algorithmic trading, Andrew Keen, bank run, Benoit Mandelbrot, big-box store, Black Swan, British Empire, Buckminster Fuller, business cycle, cashless society, citizen journalism, clockwork universe, cognitive dissonance, Credit Default Swap, crowdsourcing, Danny Hillis, disintermediation, Donald Trump, double helix, East Village, Elliott wave, European colonialism, Extropian, facts on the ground, Flash crash, game design, global pandemic, global supply chain, global village, Howard Rheingold, hypertext link, Inbox Zero, invention of agriculture, invention of hypertext, invisible hand, iterative process, John Nash: game theory, Kevin Kelly, laissez-faire capitalism, lateral thinking, Law of Accelerating Returns, loss aversion, mandelbrot fractal, Marshall McLuhan, Merlin Mann, Milgram experiment, mutually assured destruction, negative equity, Network effects, New Urbanism, Nicholas Carr, Norbert Wiener, Occupy movement, passive investing, pattern recognition, peak oil, price mechanism, prisoner's dilemma, Ralph Nelson Elliott, RAND corporation, Ray Kurzweil, recommendation engine, selective serotonin reuptake inhibitor (SSRI), Silicon Valley, Skype, social graph, South Sea Bubble, Steve Jobs, Steve Wozniak, Steven Pinker, Stewart Brand, supply-chain management, the medium is the message, The Wisdom of Crowds, theory of mind, Turing test, upwardly mobile, Whole Earth Catalog, WikiLeaks, Y2K, zero-sum game

As long as there’s enough momentum, enough forward pull, and enough dramatic tension, we can suspend our disbelief enough to stay in the story. The end of the twentieth century certainly gave us enough momentum, pull, and tension. Maybe too much. Back in the quaint midcentury year of 1965, Mary Poppins was awarded five Oscars, the Grateful Dead played their first concert, and I Dream of Jeannie premiered on NBC. But it was also the year of the first spacewalk, the invention of hypertext, and the first successful use of the human respirator. These events and inventions, and others, were promising so much change, so fast, that Alvin Toffler was motivated to write his seminal essay “The Future as a Way of Life,” in which he coined the term “future shock”: We can anticipate volcanic dislocations, twists and reversals, not merely in our social structure, but also in our hierarchy of values and in the way individuals perceive and conceive reality.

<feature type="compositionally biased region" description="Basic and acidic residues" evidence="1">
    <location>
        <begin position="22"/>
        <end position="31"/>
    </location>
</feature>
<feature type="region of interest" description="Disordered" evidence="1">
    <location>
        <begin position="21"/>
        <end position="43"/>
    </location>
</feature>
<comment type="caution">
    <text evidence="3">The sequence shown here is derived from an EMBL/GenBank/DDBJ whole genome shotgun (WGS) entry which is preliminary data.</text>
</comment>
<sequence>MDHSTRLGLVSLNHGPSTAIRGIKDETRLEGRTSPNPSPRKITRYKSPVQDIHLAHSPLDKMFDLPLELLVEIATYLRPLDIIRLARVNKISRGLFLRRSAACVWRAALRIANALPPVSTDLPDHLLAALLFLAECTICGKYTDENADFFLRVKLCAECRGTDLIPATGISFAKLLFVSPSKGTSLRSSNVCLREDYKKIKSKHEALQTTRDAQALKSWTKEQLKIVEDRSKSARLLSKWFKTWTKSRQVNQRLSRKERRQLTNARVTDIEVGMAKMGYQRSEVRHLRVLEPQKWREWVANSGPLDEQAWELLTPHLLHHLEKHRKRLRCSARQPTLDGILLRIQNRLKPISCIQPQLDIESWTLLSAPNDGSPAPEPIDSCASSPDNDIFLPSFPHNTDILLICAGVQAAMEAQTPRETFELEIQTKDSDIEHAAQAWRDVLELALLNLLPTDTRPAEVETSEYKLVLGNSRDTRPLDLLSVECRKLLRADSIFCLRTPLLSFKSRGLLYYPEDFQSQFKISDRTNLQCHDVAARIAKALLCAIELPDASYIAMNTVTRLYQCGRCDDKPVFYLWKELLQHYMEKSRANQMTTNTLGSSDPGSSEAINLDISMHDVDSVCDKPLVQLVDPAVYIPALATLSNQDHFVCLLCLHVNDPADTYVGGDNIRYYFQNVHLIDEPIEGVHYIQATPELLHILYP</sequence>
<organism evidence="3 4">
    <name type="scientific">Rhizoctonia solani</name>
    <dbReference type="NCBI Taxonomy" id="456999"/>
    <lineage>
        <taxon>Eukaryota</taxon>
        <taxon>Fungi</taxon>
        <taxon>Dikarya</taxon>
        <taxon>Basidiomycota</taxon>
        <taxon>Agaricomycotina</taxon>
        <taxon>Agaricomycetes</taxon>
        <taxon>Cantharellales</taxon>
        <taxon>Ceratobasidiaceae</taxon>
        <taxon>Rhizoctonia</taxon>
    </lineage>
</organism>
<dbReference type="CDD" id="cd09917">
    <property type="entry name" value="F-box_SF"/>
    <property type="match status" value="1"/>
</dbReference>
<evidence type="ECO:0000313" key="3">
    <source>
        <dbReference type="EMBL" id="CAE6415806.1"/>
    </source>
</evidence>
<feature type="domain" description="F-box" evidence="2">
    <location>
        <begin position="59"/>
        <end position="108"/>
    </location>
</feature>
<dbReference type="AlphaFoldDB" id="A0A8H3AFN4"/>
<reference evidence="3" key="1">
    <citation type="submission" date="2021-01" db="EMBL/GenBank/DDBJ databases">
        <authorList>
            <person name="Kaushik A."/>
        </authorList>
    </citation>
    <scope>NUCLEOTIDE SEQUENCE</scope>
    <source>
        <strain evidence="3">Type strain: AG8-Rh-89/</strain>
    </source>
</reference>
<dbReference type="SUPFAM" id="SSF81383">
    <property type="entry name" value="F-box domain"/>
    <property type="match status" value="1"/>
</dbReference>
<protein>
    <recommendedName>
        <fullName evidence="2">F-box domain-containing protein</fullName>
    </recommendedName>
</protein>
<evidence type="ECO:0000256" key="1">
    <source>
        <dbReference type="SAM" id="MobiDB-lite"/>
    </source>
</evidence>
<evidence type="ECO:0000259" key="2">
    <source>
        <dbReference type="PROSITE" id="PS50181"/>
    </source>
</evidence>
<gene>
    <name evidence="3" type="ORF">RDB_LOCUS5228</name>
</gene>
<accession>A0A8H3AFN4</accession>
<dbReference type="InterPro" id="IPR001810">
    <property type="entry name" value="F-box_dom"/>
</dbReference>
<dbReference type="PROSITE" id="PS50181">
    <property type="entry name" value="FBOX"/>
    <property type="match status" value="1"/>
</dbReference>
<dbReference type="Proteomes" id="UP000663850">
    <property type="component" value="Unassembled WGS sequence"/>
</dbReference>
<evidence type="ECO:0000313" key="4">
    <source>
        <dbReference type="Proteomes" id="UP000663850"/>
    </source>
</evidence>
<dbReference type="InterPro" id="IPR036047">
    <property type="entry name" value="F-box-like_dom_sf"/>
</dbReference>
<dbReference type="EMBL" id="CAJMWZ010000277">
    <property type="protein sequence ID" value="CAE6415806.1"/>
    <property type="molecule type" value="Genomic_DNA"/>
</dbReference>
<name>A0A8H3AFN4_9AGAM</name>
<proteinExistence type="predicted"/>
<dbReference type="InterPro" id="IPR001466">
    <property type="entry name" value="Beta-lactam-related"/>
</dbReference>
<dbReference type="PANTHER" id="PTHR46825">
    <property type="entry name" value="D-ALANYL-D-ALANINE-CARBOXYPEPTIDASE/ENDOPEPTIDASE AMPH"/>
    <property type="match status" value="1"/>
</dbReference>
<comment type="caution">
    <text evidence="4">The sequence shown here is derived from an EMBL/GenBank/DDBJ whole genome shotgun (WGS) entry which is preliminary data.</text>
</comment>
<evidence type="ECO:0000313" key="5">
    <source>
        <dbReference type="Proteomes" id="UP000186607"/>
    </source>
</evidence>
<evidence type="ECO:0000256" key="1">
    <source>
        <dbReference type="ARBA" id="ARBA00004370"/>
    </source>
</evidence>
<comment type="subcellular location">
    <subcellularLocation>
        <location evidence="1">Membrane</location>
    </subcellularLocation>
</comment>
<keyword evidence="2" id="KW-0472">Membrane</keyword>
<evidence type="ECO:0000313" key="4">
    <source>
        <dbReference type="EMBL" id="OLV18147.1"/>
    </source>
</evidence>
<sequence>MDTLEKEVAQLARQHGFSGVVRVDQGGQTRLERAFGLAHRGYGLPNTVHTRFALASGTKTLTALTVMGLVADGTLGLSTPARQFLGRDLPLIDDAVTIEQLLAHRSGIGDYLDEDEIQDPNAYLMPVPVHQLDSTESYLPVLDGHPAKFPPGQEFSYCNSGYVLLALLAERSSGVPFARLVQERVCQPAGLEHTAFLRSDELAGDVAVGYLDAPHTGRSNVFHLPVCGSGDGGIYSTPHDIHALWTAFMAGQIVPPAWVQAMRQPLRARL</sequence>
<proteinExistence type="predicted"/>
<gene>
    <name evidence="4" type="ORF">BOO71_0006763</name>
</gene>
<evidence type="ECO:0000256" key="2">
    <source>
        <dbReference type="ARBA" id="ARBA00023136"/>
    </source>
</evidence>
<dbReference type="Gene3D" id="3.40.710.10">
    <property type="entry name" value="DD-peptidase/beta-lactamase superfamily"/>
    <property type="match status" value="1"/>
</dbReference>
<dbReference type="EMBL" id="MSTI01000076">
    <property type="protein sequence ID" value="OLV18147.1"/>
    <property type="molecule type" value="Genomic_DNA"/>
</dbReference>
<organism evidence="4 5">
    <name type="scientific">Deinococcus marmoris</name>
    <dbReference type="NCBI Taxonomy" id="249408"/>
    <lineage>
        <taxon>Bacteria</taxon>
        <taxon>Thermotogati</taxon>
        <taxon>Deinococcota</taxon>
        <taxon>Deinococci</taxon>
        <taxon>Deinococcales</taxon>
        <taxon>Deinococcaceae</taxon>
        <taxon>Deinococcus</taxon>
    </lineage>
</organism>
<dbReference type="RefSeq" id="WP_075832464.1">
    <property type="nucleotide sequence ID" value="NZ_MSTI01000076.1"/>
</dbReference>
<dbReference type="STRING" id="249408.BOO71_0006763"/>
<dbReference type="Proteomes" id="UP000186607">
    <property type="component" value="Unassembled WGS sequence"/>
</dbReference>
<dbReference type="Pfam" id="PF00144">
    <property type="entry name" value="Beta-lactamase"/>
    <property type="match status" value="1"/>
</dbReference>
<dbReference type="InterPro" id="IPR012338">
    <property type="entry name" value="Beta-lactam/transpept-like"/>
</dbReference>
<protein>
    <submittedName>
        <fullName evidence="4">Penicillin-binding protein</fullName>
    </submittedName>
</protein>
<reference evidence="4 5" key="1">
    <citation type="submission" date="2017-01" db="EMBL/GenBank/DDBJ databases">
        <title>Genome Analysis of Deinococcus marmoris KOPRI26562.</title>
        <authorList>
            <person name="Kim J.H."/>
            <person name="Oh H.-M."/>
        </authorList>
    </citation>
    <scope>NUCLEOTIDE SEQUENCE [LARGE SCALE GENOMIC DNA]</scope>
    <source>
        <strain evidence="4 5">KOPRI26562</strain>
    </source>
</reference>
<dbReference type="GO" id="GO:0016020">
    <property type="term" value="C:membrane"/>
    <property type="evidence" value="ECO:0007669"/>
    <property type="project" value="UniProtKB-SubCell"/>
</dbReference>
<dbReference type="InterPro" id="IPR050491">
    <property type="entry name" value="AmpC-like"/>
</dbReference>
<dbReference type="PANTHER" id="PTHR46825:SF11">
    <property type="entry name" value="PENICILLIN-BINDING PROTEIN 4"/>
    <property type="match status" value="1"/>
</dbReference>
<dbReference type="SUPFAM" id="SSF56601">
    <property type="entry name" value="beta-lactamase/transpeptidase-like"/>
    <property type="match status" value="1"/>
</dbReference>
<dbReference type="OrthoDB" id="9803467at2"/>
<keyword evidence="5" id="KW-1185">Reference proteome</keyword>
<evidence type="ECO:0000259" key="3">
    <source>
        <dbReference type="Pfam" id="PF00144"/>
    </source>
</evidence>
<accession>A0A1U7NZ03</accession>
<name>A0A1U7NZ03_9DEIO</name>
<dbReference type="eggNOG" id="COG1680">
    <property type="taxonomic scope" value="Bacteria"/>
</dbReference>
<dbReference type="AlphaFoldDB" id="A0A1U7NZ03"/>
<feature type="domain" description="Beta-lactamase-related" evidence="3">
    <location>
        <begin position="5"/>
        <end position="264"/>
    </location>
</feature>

Bootstrapping: Douglas Engelbart, Coevolution, and the Origins of Personal Computing (Writing Science) by Thierry Bardini

Apple II, augmented reality, Bill Duvall, conceptual framework, Donald Davies, Douglas Engelbart, Douglas Engelbart, Dynabook, experimental subject, Grace Hopper, hiring and firing, hypertext link, index card, information retrieval, invention of hypertext, Jaron Lanier, Jeff Rulifson, John von Neumann, knowledge worker, Leonard Kleinrock, Menlo Park, Mother of all demos, new economy, Norbert Wiener, Norman Mailer, packet switching, QWERTY keyboard, Ralph Waldo Emerson, RAND corporation, RFC: Request For Comment, Sapir-Whorf hypothesis, Silicon Valley, Steve Crocker, Steve Jobs, Steve Wozniak, Steven Levy, Stewart Brand, stochastic process, Ted Nelson, the medium is the message, theory of mind, Turing test, unbiased observer, Vannevar Bush, Whole Earth Catalog